The best leaders know fun is strategic because it drives creativity, loyalty – and results.

Common sense says that when people are enjoying themselves they are more likely to do good work. CEOs know this and take fun very seriously. This doesn’t mean going around like cack-handed facilitators announcing fun moments (which never are) or partying continually. For leaders, fun is strategically important. As the CEO of a high street retailer says, ‘customers are more likely to buy from people with smiles on their faces.’ He moved from one major retailer to another after sixteen years because he had stopped having fun. ‘Having fun,’ he says, ‘is when you experiment and learn.’ The CEO of a technology company adds, ‘Fun takes away the barriers to energy finding its channels.’

The implication is clear: working environments must be fun, to promote continuous learning and creativity.

‘Humour builds confidence,’ says the leader of a national housing business, ‘what we do is endless bloody hard work and emotionally very draining. While it’s great to get to the point where your alleged prescience is acknowledged, you have to acknowledge it’s all a bit hilarious.’ The CEO of a charity for the homeless uses fun to attract donors and sponsors.  ‘I say yes to as many things as I can, making sure I know how to exit the crap ones as fast as possible. Every interesting thing we have ever done is the result of an initial ‘yes’ to the opportunistic and bizarre.’ The MD of a food manufacturer ‘retired’ recently to run its specialist retail operation. ‘People come to buy our food and drink in situ, but what they are really buying is happiness,’ he says, ‘so that’s what I’m going to do: spread happiness. The numbers will follow.’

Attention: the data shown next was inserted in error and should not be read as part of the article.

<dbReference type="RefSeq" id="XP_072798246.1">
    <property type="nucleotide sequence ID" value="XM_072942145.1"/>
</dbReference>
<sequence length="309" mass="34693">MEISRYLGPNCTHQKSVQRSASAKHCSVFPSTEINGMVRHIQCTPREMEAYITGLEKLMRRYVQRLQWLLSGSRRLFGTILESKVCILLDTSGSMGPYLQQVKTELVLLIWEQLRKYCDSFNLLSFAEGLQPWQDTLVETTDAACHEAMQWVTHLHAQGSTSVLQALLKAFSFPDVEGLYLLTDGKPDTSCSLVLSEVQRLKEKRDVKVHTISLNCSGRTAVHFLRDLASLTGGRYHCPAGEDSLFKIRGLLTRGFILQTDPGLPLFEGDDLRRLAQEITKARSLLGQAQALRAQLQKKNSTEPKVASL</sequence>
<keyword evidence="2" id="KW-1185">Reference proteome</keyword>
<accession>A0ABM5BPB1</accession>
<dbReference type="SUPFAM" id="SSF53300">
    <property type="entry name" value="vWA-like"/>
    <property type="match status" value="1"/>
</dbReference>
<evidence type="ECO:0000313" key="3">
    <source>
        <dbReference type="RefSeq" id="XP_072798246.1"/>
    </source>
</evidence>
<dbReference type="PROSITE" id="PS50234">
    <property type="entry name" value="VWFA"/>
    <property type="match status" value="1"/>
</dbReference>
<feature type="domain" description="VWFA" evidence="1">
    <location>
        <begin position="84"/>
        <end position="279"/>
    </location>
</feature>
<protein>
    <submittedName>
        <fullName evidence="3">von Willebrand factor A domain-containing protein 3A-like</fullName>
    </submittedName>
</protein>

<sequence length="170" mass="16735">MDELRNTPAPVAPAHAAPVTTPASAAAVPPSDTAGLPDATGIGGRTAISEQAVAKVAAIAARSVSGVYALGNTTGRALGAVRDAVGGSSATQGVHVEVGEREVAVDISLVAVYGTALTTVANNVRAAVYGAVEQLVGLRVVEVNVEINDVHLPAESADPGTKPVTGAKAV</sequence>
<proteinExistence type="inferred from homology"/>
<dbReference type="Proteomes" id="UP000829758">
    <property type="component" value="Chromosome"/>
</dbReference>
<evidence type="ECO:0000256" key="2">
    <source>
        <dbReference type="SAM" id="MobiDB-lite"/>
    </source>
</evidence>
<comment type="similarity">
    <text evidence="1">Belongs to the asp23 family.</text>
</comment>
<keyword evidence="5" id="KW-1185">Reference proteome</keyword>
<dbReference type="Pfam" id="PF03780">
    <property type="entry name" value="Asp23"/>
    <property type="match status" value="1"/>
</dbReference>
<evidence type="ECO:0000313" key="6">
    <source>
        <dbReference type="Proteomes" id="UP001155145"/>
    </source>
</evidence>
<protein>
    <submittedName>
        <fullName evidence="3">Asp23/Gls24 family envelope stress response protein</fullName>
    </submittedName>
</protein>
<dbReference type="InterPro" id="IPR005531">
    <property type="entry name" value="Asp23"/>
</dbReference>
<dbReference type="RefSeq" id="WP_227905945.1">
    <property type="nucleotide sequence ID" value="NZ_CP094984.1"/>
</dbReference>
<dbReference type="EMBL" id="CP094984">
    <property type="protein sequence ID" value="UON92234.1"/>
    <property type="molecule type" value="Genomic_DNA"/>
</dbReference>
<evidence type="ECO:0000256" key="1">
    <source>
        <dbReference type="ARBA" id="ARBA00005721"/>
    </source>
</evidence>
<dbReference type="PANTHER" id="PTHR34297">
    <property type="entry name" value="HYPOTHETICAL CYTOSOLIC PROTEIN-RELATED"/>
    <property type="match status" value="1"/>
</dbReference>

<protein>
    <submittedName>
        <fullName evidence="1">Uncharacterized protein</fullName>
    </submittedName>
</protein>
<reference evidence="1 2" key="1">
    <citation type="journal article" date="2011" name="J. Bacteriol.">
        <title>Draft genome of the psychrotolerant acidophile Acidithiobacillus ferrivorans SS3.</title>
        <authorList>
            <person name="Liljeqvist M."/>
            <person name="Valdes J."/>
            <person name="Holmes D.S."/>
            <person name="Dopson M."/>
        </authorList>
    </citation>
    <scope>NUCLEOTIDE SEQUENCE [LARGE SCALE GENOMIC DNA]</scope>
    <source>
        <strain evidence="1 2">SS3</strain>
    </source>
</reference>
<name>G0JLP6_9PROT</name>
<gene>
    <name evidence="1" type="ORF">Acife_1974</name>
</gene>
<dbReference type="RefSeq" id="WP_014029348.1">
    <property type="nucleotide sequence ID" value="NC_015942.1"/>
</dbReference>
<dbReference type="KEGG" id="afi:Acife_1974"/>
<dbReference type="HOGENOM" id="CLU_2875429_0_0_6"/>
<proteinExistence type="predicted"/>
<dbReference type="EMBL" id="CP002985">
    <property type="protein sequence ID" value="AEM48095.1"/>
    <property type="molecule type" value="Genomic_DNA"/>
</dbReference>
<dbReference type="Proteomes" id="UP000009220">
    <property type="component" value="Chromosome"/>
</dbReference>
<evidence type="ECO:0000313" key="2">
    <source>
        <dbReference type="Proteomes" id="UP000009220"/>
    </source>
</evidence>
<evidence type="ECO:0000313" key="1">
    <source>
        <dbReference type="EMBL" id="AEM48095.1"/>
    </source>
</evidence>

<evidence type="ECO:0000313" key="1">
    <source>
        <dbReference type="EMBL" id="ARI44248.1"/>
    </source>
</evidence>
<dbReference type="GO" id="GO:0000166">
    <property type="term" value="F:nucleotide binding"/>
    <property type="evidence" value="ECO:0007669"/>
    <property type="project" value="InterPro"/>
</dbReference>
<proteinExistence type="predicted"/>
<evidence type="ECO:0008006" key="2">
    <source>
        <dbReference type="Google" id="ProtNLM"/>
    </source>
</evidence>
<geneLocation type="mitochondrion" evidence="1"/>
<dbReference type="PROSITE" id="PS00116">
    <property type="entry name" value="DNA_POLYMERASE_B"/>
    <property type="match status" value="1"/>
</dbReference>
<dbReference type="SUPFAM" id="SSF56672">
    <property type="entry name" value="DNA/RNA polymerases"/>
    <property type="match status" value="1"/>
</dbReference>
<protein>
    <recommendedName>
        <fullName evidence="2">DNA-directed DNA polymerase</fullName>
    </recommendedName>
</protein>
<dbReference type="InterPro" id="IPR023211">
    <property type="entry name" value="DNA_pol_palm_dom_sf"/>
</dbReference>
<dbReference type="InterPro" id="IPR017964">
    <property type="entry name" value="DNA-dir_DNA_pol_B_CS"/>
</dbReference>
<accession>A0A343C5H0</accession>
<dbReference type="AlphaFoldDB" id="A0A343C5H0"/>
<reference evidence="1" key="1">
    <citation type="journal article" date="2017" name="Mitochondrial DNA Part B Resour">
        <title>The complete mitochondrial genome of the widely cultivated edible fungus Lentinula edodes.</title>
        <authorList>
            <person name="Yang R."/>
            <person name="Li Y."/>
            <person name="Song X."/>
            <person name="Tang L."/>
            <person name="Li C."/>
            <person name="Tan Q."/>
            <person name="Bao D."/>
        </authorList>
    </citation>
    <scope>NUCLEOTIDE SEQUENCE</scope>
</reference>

Consequently happiness, fun, laughter, enjoyment, pleasure, are all vital to being a good leader. In defining his personal leadership credo, a leading entrepreneur speaks for many when he says, ‘Good leadership is consistency, fairness, direction, being approachable by everybody, and the sheer fun of it. I make sure there’s lots of that.’

The flipside of this argument is illuminating: if there’s no fun in a business, either leadership is lacking, or it is failing – or both.